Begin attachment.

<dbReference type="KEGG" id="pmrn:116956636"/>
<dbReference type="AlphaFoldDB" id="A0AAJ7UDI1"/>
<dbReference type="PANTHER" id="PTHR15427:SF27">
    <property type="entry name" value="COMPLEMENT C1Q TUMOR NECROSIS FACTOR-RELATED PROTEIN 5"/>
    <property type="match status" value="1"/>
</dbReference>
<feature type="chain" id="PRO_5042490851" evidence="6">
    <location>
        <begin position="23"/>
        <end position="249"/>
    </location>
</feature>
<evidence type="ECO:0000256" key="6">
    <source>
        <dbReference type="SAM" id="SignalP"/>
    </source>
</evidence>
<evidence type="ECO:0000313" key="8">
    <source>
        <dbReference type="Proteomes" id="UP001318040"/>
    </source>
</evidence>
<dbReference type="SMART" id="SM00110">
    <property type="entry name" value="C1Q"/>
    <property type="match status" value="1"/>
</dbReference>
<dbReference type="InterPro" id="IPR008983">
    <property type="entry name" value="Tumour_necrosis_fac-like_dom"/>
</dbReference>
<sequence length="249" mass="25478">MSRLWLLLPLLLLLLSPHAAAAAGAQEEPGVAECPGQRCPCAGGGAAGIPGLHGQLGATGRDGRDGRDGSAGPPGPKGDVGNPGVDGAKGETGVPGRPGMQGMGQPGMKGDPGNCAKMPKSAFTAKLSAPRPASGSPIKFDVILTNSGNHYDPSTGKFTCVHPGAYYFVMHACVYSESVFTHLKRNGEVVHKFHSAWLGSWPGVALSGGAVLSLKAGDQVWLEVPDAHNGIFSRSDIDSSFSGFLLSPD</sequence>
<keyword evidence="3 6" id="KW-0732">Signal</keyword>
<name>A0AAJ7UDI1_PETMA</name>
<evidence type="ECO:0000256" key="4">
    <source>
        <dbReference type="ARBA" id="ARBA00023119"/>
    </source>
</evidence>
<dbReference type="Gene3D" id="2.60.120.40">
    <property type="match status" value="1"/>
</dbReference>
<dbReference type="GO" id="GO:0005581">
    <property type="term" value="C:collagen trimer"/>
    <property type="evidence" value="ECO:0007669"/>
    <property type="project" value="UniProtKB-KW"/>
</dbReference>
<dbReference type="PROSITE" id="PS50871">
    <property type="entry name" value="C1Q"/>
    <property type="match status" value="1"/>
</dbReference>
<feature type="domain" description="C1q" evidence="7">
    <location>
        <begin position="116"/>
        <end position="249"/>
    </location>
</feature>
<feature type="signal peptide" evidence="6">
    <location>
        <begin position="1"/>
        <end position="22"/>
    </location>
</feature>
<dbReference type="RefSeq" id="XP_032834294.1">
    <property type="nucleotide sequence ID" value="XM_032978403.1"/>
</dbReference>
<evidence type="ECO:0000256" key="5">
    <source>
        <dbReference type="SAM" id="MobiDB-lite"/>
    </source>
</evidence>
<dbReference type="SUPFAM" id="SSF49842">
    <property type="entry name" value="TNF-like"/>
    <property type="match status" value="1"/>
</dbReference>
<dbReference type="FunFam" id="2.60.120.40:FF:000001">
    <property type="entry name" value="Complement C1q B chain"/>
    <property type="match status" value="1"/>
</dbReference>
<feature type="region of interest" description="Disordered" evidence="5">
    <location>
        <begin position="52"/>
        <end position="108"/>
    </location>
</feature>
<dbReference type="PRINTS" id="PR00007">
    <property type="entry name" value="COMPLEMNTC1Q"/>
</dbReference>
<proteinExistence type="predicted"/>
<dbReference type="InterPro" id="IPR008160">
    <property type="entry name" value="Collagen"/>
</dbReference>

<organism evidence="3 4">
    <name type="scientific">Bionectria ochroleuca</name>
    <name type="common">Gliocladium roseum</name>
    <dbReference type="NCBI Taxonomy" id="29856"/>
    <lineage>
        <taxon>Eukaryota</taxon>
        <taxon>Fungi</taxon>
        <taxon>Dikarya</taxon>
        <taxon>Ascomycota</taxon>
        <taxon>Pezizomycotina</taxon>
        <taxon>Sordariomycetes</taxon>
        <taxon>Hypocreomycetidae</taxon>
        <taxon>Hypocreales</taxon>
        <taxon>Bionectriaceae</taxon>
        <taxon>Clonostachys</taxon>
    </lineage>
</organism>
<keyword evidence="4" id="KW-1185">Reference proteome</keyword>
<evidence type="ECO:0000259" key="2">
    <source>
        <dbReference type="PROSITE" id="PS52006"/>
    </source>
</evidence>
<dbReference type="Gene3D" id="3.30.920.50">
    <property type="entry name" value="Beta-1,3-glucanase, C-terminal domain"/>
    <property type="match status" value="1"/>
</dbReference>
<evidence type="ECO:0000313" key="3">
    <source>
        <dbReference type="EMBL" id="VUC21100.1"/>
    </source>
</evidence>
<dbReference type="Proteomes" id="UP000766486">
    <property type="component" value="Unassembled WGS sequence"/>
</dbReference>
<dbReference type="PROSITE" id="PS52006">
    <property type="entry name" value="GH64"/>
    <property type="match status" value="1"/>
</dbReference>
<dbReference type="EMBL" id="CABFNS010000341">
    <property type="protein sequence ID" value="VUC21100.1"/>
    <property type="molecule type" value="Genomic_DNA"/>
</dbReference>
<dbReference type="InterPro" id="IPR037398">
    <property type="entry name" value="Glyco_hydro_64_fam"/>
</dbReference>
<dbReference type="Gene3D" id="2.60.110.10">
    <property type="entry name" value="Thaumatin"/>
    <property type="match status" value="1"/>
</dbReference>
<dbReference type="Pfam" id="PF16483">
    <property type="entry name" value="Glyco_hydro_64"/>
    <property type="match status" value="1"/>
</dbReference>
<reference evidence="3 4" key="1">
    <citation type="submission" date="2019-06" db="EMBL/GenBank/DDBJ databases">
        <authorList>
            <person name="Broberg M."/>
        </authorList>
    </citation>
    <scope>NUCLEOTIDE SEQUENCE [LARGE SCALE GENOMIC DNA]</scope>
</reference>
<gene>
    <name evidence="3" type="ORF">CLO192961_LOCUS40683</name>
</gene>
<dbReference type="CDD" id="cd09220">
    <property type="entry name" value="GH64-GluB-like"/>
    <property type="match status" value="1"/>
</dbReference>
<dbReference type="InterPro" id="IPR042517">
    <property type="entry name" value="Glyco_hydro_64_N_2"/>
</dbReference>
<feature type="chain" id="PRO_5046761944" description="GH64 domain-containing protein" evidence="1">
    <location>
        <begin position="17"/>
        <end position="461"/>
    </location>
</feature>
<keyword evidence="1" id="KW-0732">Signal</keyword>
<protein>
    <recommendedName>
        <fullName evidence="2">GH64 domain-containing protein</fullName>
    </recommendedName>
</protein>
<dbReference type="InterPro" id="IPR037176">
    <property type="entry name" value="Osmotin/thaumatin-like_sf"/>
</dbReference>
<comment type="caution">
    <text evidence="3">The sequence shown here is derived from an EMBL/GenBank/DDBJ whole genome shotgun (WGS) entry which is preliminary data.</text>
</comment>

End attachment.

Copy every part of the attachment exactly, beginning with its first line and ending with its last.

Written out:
<dbReference type="KEGG" id="pmrn:116956636"/>
<dbReference type="AlphaFoldDB" id="A0AAJ7UDI1"/>
<dbReference type="PANTHER" id="PTHR15427:SF27">
    <property type="entry name" value="COMPLEMENT C1Q TUMOR NECROSIS FACTOR-RELATED PROTEIN 5"/>
    <property type="match status" value="1"/>
</dbReference>
<feature type="chain" id="PRO_5042490851" evidence="6">
    <location>
        <begin position="23"/>
        <end position="249"/>
    </location>
</feature>
<evidence type="ECO:0000256" key="6">
    <source>
        <dbReference type="SAM" id="SignalP"/>
    </source>
</evidence>
<evidence type="ECO:0000313" key="8">
    <source>
        <dbReference type="Proteomes" id="UP001318040"/>
    </source>
</evidence>
<dbReference type="SMART" id="SM00110">
    <property type="entry name" value="C1Q"/>
    <property type="match status" value="1"/>
</dbReference>
<dbReference type="InterPro" id="IPR008983">
    <property type="entry name" value="Tumour_necrosis_fac-like_dom"/>
</dbReference>
<sequence length="249" mass="25478">MSRLWLLLPLLLLLLSPHAAAAAGAQEEPGVAECPGQRCPCAGGGAAGIPGLHGQLGATGRDGRDGRDGSAGPPGPKGDVGNPGVDGAKGETGVPGRPGMQGMGQPGMKGDPGNCAKMPKSAFTAKLSAPRPASGSPIKFDVILTNSGNHYDPSTGKFTCVHPGAYYFVMHACVYSESVFTHLKRNGEVVHKFHSAWLGSWPGVALSGGAVLSLKAGDQVWLEVPDAHNGIFSRSDIDSSFSGFLLSPD</sequence>
<keyword evidence="3 6" id="KW-0732">Signal</keyword>
<name>A0AAJ7UDI1_PETMA</name>
<evidence type="ECO:0000256" key="4">
    <source>
        <dbReference type="ARBA" id="ARBA00023119"/>
    </source>
</evidence>
<dbReference type="Gene3D" id="2.60.120.40">
    <property type="match status" value="1"/>
</dbReference>
<dbReference type="GO" id="GO:0005581">
    <property type="term" value="C:collagen trimer"/>
    <property type="evidence" value="ECO:0007669"/>
    <property type="project" value="UniProtKB-KW"/>
</dbReference>
<dbReference type="PROSITE" id="PS50871">
    <property type="entry name" value="C1Q"/>
    <property type="match status" value="1"/>
</dbReference>
<feature type="domain" description="C1q" evidence="7">
    <location>
        <begin position="116"/>
        <end position="249"/>
    </location>
</feature>
<feature type="signal peptide" evidence="6">
    <location>
        <begin position="1"/>
        <end position="22"/>
    </location>
</feature>
<dbReference type="RefSeq" id="XP_032834294.1">
    <property type="nucleotide sequence ID" value="XM_032978403.1"/>
</dbReference>
<evidence type="ECO:0000256" key="5">
    <source>
        <dbReference type="SAM" id="MobiDB-lite"/>
    </source>
</evidence>
<dbReference type="SUPFAM" id="SSF49842">
    <property type="entry name" value="TNF-like"/>
    <property type="match status" value="1"/>
</dbReference>
<dbReference type="FunFam" id="2.60.120.40:FF:000001">
    <property type="entry name" value="Complement C1q B chain"/>
    <property type="match status" value="1"/>
</dbReference>
<feature type="region of interest" description="Disordered" evidence="5">
    <location>
        <begin position="52"/>
        <end position="108"/>
    </location>
</feature>
<dbReference type="PRINTS" id="PR00007">
    <property type="entry name" value="COMPLEMNTC1Q"/>
</dbReference>
<proteinExistence type="predicted"/>
<dbReference type="InterPro" id="IPR008160">
    <property type="entry name" value="Collagen"/>
</dbReference>

<organism evidence="3 4">
    <name type="scientific">Bionectria ochroleuca</name>
    <name type="common">Gliocladium roseum</name>
    <dbReference type="NCBI Taxonomy" id="29856"/>
    <lineage>
        <taxon>Eukaryota</taxon>
        <taxon>Fungi</taxon>
        <taxon>Dikarya</taxon>
        <taxon>Ascomycota</taxon>
        <taxon>Pezizomycotina</taxon>
        <taxon>Sordariomycetes</taxon>
        <taxon>Hypocreomycetidae</taxon>
        <taxon>Hypocreales</taxon>
        <taxon>Bionectriaceae</taxon>
        <taxon>Clonostachys</taxon>
    </lineage>
</organism>
<keyword evidence="4" id="KW-1185">Reference proteome</keyword>
<evidence type="ECO:0000259" key="2">
    <source>
        <dbReference type="PROSITE" id="PS52006"/>
    </source>
</evidence>
<dbReference type="Gene3D" id="3.30.920.50">
    <property type="entry name" value="Beta-1,3-glucanase, C-terminal domain"/>
    <property type="match status" value="1"/>
</dbReference>
<evidence type="ECO:0000313" key="3">
    <source>
        <dbReference type="EMBL" id="VUC21100.1"/>
    </source>
</evidence>
<dbReference type="Proteomes" id="UP000766486">
    <property type="component" value="Unassembled WGS sequence"/>
</dbReference>
<dbReference type="PROSITE" id="PS52006">
    <property type="entry name" value="GH64"/>
    <property type="match status" value="1"/>
</dbReference>
<dbReference type="EMBL" id="CABFNS010000341">
    <property type="protein sequence ID" value="VUC21100.1"/>
    <property type="molecule type" value="Genomic_DNA"/>
</dbReference>
<dbReference type="InterPro" id="IPR037398">
    <property type="entry name" value="Glyco_hydro_64_fam"/>
</dbReference>
<dbReference type="Gene3D" id="2.60.110.10">
    <property type="entry name" value="Thaumatin"/>
    <property type="match status" value="1"/>
</dbReference>
<dbReference type="Pfam" id="PF16483">
    <property type="entry name" value="Glyco_hydro_64"/>
    <property type="match status" value="1"/>
</dbReference>
<reference evidence="3 4" key="1">
    <citation type="submission" date="2019-06" db="EMBL/GenBank/DDBJ databases">
        <authorList>
            <person name="Broberg M."/>
        </authorList>
    </citation>
    <scope>NUCLEOTIDE SEQUENCE [LARGE SCALE GENOMIC DNA]</scope>
</reference>
<gene>
    <name evidence="3" type="ORF">CLO192961_LOCUS40683</name>
</gene>
<dbReference type="CDD" id="cd09220">
    <property type="entry name" value="GH64-GluB-like"/>
    <property type="match status" value="1"/>
</dbReference>
<dbReference type="InterPro" id="IPR042517">
    <property type="entry name" value="Glyco_hydro_64_N_2"/>
</dbReference>
<feature type="chain" id="PRO_5046761944" description="GH64 domain-containing protein" evidence="1">
    <location>
        <begin position="17"/>
        <end position="461"/>
    </location>
</feature>
<keyword evidence="1" id="KW-0732">Signal</keyword>
<protein>
    <recommendedName>
        <fullName evidence="2">GH64 domain-containing protein</fullName>
    </recommendedName>
</protein>
<dbReference type="InterPro" id="IPR037176">
    <property type="entry name" value="Osmotin/thaumatin-like_sf"/>
</dbReference>
<comment type="caution">
    <text evidence="3">The sequence shown here is derived from an EMBL/GenBank/DDBJ whole genome shotgun (WGS) entry which is preliminary data.</text>
</comment>